“A juice fast is great as a catalyst to get your diet back in shape and cut cravings, but it’s not a permanent weight-loss fix,” continues Middleberg, who doesn’t have a favorite juice cleanse but prefers “those that use organic ingredients in addition to the cold-pressed method of juicing, because nutrients and enzymes are better preserved—plus they tend to have a better taste.”

A juice fast is great as a catalyst to get your diet back in shape and cut cravings, but it’s not a permanent weight-loss fix

Seeds of Doubt

Plenty of controversy surrounds juice cleanses. Opponents say that human organs of elimination are perfectly able to process toxins without the practice of juicing. They also point out that juicing fruits and vegetables removes their fiber—fiber that can in itself cleanse the body, as well as prevent hunger, as calories are forced to metabolize more slowly.

“There’s little evidence that detox diets actually remove toxins from the body,” states Katherine Zeratsky, a registered and licensed dietician at the Mayo Clinic. “The kidneys and liver effectively filter and eliminate most ingested toxins. The benefits from a detox diet may actually come from avoiding highly processed foods that have solid fats and added sugar.”

Tracy Whynot, LAc, co-owner of Place 360 Health+Spa in Del Mar, California, and DAYSPA advisory board member, agrees, and adds that the body is naturally able to rid itself of toxins within a 24-hour period. “Toxins don’t store up,” Whynot insists. “It’s the repetition of bad habits, not toxic buildup, that makes the body feel bad.” She worries that juice cleanses can cause a spike in blood glucose, and that without protein, muscle mass will starve.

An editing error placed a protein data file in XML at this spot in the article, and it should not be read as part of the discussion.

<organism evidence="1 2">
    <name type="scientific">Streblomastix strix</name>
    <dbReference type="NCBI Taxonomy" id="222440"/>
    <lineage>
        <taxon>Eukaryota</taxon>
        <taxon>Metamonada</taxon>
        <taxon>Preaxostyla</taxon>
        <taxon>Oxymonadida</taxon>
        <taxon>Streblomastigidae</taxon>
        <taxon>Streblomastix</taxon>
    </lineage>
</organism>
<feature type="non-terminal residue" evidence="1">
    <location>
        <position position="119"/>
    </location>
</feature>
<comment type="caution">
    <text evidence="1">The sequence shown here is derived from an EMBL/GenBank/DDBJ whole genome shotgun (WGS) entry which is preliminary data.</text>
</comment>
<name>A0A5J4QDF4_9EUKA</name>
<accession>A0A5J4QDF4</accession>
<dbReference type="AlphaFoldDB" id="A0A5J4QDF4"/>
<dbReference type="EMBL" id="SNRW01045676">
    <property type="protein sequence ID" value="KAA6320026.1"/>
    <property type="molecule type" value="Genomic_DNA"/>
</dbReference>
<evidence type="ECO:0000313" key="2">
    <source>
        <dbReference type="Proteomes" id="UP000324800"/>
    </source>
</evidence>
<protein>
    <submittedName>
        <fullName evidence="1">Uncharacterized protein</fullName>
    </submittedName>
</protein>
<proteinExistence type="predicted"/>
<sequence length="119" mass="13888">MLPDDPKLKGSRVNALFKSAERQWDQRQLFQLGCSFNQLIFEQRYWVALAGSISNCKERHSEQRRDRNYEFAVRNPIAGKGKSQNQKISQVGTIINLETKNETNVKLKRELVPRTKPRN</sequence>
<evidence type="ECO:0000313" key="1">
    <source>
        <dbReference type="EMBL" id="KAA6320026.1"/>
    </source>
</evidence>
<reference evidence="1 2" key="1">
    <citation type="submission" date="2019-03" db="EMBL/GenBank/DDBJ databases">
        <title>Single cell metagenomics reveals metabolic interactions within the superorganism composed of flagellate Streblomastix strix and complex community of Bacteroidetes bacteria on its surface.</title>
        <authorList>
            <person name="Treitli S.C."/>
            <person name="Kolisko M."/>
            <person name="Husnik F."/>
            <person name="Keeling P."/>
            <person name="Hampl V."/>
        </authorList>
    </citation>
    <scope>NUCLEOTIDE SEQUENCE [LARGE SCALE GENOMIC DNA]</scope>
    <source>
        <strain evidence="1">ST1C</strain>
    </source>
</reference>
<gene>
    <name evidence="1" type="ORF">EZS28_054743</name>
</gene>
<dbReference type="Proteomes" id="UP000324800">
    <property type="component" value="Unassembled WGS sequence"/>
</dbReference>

However, the sensations that some juicers experience don’t seem to indicate distress—in fact, many report feelings of high energy and euphoria, and this, says Whynot, can be misleading. “Those feelings occur because the body has gone into starvation mode,” she explains, adding, “My views come from Traditional Chinese Medicine [TCM] teachings that anything taken to extreme or excess is very damaging to the body.”

What is extreme to some, however, may not be to others, and Whynot concedes that a liquid cleanse of three or fewer days might work to help “jump start and motivate” people for a future, ongoing lifestyle change. She believes that, in accordance with TCM, such a cleanse should take place only in the spring or in September, which she says are natural times for cleansing. She also advises clients to juice on a weekend or during a vacation, so “they don’t have a real-life day filled with normal activities.”

Zeratsky urges those considering detox diets to get their doctors’ blessings first. “It’s also important to consider possible side effects,” she says. “Detox diets that severely limit protein or that require fasting, for example, can result in fatigue. Long-term fasting can result in vitamin and mineral deficiencies. Colon cleansing, which is often recommended as part of a detox plan, can cause cramping, bloating, nausea and vomiting. Dehydration also can be a concern.”

Like side effects, results of juicing vary, but for those seeking weight loss, lasting success seems unlikely, as most people regain the weight they lose with juice cleansing (or through any other type of rapid loss, for that matter). Whynot suggests an alternative: a detoxification or weight loss plan based around the elimination of sugar and alcohol; eating food in season; avoiding pesticides; and eating non-meat protein. “In the end, it’s only the long-term changes that are going to matter,” Whynot concludes.

Belen subscribes to a long-term measure that actually includes juicing. “I’ve been taking only liquids one day a week for the past 30 years,” she states. “I’m about to be 75 and I don’t take any medication. I don’t have any pain. I’ve never even had a headache. I can dance for three hours and go to work every day like I was 20. I nourish my body by cleansing.”